New Western sanctions to target Russian defence industry

The United States says that new Western economic sanctions against Russia for its involvement in Ukraine will target Moscow’s defence industry and companies with close links to President Vladimir Putin.

A White House aide, deputy national security adviser Tony Blinken, told April 27 news shows in the US that starting this week, the latest sanctions would exert “additional pressure” on the corporate officials closest to Mr. Putin and the companies they control.

Blinken said high technology exports to the defence firms would be targeted and predicted that “all of this together is going to have an impact.”

The increased sanctions are the latest attempt by the US and its European allies to try to force Mr. Putin to curb Russia’s role in eastern Ukraine and pull back its military forces from near the Russian border with Ukraine. Earlier sanctions targeted some banking activities and other corporate officials close to Mr. Putin.

Some of the corporate chiefs targeted in the first sanctions announced last month, at the time Russia was annexing Ukraine’s Crimean peninsula, said they were honoured to be singled out by the US and its allies.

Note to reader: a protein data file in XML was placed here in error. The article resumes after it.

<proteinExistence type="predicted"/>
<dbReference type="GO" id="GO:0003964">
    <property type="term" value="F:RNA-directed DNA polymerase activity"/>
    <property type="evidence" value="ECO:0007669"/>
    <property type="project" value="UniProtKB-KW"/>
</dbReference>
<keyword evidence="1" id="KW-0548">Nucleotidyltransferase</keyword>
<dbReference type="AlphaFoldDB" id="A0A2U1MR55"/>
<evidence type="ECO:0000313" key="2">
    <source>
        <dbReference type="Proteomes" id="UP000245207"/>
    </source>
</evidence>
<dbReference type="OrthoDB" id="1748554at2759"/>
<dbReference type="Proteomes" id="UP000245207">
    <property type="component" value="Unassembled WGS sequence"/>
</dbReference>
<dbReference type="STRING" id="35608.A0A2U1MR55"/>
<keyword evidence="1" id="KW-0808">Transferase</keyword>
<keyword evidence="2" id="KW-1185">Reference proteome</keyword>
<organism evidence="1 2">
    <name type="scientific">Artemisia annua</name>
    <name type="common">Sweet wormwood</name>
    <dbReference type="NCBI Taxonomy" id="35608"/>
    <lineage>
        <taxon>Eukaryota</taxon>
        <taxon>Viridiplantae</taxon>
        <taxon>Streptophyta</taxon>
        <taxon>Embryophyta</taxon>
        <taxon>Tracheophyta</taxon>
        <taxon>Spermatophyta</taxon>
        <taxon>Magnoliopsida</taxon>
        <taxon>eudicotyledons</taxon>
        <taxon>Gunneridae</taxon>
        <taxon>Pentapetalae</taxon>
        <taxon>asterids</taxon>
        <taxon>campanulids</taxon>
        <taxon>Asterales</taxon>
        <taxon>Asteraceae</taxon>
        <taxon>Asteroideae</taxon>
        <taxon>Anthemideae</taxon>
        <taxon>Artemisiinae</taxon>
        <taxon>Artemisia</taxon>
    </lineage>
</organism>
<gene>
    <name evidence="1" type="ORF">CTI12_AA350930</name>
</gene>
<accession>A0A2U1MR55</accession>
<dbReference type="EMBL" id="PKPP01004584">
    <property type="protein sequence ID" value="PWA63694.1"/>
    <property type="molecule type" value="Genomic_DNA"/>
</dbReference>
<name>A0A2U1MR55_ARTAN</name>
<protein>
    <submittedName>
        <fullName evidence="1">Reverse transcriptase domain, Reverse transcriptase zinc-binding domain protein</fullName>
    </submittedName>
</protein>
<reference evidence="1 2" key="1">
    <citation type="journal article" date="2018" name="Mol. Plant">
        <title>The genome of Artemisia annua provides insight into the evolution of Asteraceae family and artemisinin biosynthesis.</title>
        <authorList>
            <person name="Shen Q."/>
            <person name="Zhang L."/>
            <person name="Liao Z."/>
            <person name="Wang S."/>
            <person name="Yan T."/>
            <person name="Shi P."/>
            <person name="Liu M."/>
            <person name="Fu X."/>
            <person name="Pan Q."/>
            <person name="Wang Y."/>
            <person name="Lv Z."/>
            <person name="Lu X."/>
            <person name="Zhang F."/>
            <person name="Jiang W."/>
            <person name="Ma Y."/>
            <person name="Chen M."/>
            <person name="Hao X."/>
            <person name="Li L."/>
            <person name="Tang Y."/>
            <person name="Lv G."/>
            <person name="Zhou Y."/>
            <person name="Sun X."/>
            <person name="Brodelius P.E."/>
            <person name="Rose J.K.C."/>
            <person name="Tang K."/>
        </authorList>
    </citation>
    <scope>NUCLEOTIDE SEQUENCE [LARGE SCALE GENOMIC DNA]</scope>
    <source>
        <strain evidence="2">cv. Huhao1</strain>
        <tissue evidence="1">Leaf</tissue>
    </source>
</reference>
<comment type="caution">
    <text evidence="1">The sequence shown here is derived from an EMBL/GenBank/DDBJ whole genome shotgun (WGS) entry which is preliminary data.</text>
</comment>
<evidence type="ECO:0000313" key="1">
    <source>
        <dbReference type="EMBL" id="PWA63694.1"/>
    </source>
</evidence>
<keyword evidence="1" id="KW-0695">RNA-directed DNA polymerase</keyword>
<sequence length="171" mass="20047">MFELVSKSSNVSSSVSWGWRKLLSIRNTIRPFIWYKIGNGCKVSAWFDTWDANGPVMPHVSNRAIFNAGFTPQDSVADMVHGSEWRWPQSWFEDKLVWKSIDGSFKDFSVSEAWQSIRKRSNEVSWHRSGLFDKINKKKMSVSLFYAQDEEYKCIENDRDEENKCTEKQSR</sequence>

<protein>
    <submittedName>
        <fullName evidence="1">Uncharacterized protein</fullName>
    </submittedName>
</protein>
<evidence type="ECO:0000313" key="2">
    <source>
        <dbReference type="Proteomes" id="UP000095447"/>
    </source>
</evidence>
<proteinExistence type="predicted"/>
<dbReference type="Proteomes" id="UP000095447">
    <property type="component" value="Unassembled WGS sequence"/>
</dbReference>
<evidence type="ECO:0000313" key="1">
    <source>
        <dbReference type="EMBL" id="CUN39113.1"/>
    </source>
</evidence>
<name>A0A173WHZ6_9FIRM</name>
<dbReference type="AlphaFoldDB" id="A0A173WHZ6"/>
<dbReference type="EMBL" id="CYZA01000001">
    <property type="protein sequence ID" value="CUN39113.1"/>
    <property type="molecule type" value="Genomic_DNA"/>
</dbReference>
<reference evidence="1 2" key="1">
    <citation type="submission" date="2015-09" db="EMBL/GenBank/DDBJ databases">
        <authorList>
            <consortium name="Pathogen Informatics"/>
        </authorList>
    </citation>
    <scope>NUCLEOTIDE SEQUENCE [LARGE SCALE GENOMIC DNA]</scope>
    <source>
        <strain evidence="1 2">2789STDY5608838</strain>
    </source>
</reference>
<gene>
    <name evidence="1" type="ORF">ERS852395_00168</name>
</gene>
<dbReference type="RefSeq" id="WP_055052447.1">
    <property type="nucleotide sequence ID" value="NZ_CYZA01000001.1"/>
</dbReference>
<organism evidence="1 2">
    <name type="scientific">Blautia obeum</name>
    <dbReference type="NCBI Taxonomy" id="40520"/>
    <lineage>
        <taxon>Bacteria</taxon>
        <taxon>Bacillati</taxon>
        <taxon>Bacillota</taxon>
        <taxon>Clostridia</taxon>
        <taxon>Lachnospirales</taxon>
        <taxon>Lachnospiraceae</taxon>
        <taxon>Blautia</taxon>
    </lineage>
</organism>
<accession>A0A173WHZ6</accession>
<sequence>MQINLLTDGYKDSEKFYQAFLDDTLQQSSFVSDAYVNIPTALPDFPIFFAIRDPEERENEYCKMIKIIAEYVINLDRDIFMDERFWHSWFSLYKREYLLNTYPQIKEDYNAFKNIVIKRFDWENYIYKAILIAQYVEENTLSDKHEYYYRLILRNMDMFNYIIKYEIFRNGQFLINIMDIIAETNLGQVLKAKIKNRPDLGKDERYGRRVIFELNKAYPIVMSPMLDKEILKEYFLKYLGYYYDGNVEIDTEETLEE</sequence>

Whether the sanctions are having a direct effect on the Russian economy is hard to determine. The Russian economy had been weakening even before Russia’s stalemate with the West over Ukraine evolved, with growth expected this year to be negligible. Blinken said that Moscow’s financial markets have dropped 22 per cent since the beginning of the year, the ruble is at all-time low and investors have withdrawn $70 billion from the Russian economy.

US President Barack Obama said at a news conference in Malaysia that the consequences for Russian involvement in Ukraine will continue to increase if its “provocation” is not ended.

Some Republican lawmakers have criticized the sanctions as too weak to force Mr. Putin to alter his Ukraine policies.

Senator Bob Corker pushed for sanctions that send “shock waves into the economy,” particularly against four of Russia’s largest banks and Gazprom, the country’s state-owned natural gas company.

(Photo: Евгений Пурель)